As fans, I think we sometimes underestimate the vast number of variables that have to align to create a great Phish show. Probably more so now, when everyone is older, travel and logistics are more complicated, the setup is so much more intense, and more.
Just start with the travel. Since last Sunday night when Phish left Atlanta, with dozens of buses carrying band members, families, gear, etc., they traveled 1600 miles in 6 days. Just driving 200 miles takes a toll on me, so I can’t imagine the physical toll of being constantly on the road—no nights in your own bed, sleeping on a bus, etc. It’s not like they’re sleeping on Greyhound buses, but still.
Then there’s the interpersonal dynamics of getting 4 dudes plus all of the crew on the same page. When they were playing more shows, closer together, it was easier to get in sync night after night. Then there’s the venue, logistics, sound, gear, weather, cluster flies, and everything else. It’s not always going to work perfectly.
The counterpoint to this is that “hey, these guys get paid really well to make music for us, and they have a responsibility to play songs as flawlessly as possible.” But that’s not how it works in reality.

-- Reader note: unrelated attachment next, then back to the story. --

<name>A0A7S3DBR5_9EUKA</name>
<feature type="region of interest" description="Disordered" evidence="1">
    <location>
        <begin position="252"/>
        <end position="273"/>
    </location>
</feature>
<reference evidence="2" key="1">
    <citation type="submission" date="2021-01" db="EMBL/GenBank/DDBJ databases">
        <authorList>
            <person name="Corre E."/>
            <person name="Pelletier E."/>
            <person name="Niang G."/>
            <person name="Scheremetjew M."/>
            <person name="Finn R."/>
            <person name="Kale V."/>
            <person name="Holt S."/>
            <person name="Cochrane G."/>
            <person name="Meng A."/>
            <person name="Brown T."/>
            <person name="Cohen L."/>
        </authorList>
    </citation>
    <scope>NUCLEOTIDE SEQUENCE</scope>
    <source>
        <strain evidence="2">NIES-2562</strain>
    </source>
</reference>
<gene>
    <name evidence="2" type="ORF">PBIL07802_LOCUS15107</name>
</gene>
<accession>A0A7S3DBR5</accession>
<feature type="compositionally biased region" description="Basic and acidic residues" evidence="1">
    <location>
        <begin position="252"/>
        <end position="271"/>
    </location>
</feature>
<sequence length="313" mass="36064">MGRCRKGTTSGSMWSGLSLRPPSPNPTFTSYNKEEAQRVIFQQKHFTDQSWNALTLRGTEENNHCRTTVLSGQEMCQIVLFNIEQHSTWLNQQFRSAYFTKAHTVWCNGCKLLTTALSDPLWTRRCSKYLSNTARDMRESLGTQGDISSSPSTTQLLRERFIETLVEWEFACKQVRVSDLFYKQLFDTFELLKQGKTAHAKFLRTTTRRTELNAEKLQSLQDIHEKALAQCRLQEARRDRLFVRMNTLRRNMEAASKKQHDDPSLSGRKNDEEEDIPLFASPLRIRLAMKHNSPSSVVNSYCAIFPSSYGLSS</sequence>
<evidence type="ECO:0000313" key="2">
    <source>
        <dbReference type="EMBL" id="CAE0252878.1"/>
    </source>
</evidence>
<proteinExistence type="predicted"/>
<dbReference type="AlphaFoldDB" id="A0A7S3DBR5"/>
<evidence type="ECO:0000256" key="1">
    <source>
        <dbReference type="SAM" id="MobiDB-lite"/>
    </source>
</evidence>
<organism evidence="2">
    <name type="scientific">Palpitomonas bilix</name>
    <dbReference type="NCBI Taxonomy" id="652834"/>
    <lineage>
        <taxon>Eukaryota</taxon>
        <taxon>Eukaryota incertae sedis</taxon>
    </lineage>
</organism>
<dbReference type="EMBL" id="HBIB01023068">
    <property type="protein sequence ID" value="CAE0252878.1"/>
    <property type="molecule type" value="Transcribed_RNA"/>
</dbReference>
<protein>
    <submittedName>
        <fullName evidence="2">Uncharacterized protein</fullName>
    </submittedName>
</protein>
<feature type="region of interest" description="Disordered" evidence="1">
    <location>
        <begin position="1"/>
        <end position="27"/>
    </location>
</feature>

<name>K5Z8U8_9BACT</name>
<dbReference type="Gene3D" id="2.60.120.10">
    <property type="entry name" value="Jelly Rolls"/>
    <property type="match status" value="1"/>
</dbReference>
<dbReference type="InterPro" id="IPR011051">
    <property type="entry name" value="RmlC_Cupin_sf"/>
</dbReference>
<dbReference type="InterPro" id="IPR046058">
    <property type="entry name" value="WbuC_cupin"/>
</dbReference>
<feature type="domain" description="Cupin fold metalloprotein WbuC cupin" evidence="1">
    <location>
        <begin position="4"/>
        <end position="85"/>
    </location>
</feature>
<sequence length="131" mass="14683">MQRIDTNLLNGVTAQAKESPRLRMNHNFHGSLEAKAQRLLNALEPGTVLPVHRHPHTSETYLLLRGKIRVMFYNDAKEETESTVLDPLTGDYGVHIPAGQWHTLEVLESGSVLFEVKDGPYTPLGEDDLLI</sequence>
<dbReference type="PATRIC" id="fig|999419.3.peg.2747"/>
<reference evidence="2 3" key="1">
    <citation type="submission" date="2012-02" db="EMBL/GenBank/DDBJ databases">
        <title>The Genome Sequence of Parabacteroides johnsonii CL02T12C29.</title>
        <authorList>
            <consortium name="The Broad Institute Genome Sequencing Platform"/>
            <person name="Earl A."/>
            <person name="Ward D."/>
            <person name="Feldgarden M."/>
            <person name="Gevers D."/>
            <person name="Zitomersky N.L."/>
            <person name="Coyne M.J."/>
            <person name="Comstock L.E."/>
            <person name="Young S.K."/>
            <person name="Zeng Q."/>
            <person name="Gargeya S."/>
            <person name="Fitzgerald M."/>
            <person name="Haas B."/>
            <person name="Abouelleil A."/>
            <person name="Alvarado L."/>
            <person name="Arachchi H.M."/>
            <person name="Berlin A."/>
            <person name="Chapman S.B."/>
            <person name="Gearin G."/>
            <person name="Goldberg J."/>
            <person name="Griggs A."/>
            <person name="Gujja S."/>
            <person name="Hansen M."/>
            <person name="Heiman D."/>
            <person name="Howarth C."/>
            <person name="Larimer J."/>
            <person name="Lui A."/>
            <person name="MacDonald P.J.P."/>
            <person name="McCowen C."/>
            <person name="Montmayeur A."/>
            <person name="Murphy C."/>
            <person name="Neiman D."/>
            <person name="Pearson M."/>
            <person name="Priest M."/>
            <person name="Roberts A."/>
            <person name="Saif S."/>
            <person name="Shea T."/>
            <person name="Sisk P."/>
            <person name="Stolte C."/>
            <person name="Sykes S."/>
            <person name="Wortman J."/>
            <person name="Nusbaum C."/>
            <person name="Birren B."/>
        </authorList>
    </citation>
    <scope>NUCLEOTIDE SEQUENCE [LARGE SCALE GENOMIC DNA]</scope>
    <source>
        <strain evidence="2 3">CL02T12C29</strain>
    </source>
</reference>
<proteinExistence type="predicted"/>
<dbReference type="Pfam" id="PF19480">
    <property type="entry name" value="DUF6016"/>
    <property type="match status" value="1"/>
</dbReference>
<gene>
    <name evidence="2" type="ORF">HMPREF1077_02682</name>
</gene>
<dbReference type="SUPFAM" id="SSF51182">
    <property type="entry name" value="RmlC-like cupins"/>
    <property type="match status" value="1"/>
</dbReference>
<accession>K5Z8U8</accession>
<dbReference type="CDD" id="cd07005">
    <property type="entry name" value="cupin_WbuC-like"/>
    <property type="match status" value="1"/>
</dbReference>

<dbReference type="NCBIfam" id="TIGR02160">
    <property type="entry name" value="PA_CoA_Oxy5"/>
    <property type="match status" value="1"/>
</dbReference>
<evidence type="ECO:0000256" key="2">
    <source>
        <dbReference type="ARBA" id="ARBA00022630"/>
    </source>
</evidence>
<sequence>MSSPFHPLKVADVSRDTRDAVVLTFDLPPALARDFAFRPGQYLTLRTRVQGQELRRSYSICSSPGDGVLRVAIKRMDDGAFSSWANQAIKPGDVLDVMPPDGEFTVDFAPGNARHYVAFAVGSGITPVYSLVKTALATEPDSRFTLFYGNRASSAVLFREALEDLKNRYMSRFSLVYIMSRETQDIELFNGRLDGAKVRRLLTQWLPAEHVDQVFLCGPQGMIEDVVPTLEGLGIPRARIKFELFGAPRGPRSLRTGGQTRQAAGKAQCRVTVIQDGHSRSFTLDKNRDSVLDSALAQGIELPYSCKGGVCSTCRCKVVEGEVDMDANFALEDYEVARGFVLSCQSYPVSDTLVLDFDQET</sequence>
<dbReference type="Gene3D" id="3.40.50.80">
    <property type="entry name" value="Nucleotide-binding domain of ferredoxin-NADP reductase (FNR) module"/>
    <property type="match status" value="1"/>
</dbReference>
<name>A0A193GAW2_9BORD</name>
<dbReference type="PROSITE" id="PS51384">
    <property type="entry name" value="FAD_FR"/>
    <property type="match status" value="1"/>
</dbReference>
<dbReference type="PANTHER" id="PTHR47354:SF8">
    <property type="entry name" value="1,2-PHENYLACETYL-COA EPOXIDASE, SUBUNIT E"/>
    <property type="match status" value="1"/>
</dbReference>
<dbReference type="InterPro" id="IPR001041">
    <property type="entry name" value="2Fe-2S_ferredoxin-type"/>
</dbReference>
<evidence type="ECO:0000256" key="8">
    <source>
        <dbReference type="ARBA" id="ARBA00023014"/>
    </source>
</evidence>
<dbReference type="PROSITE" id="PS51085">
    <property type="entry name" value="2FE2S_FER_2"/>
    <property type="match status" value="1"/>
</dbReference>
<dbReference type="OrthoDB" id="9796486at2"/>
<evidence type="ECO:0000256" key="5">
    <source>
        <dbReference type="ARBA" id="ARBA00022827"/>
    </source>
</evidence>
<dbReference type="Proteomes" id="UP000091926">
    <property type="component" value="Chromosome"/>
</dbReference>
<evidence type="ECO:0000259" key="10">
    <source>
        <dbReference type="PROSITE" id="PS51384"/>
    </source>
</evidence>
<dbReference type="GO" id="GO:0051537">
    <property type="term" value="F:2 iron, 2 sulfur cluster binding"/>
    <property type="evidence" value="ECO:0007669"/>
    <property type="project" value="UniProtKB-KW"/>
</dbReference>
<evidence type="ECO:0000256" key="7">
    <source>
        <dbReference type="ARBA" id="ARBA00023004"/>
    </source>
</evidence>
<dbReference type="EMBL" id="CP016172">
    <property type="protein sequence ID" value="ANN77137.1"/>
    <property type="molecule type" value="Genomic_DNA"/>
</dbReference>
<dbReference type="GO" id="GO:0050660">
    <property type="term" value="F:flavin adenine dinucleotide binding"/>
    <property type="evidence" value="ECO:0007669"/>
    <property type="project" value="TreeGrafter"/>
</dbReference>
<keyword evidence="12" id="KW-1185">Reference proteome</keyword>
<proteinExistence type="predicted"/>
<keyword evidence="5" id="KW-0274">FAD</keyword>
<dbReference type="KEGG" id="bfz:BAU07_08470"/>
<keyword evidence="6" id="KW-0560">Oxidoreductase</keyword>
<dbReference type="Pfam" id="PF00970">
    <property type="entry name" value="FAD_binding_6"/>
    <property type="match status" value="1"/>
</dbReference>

At the risk of revealing too much up front, this was a great Phish show. The band was playing loosely, having fun, but they sounded well practiced, particularly with songs that are technically difficult, like “The Curtain With.” Walking out of a Phish show dripping with sweat and filled with gratitude is one of my favorite ways to do Phish. This was one of those nights.
Starting the show with “Llama” (only played once per year in 2014 through 2017) and “Big Black Furry Creatures from Mars” (played once or twice a year since the beginning of 3.0) showed that Trey in particular was comfortable and confident from the start.
Then came “Tweezer.” I guess you could say things were getting pretty serious. Many of us expected to hear this song on Sunday, but definitely not in the middle of the first set. This set was starting to remind me of 12.30.17, in terms of a lot of really great energy and tunes packed into a first set. This is how you first set. This “Tweezer” was a really straightforward, rocking vibe. Multiple sweet rock peaks. No bliss, no funk, just a really solid rock jam, with a little “LA Woman” tease.
You might expect a ballad or a cool down after what had been a pretty uptempo set so far, but instead we go straight into a “Bathtub Gin.” A 3.0 staple is driving, upbeat, energetic “Gin” jams.
This song rarely disappoints, and this version was no exception. Now maybe a cool down? Again, no breaks, straight into “The Curtain With.” Trey did a really good job here on the composed part. A “With” is a beautiful crowd pleaser, and at this point I thought a very good first set would be over.
But Trey had different ideas. This “Chalk Dust” wasn’t just a standard run through, it clocked in around 10 minutes. Was this really just the first set?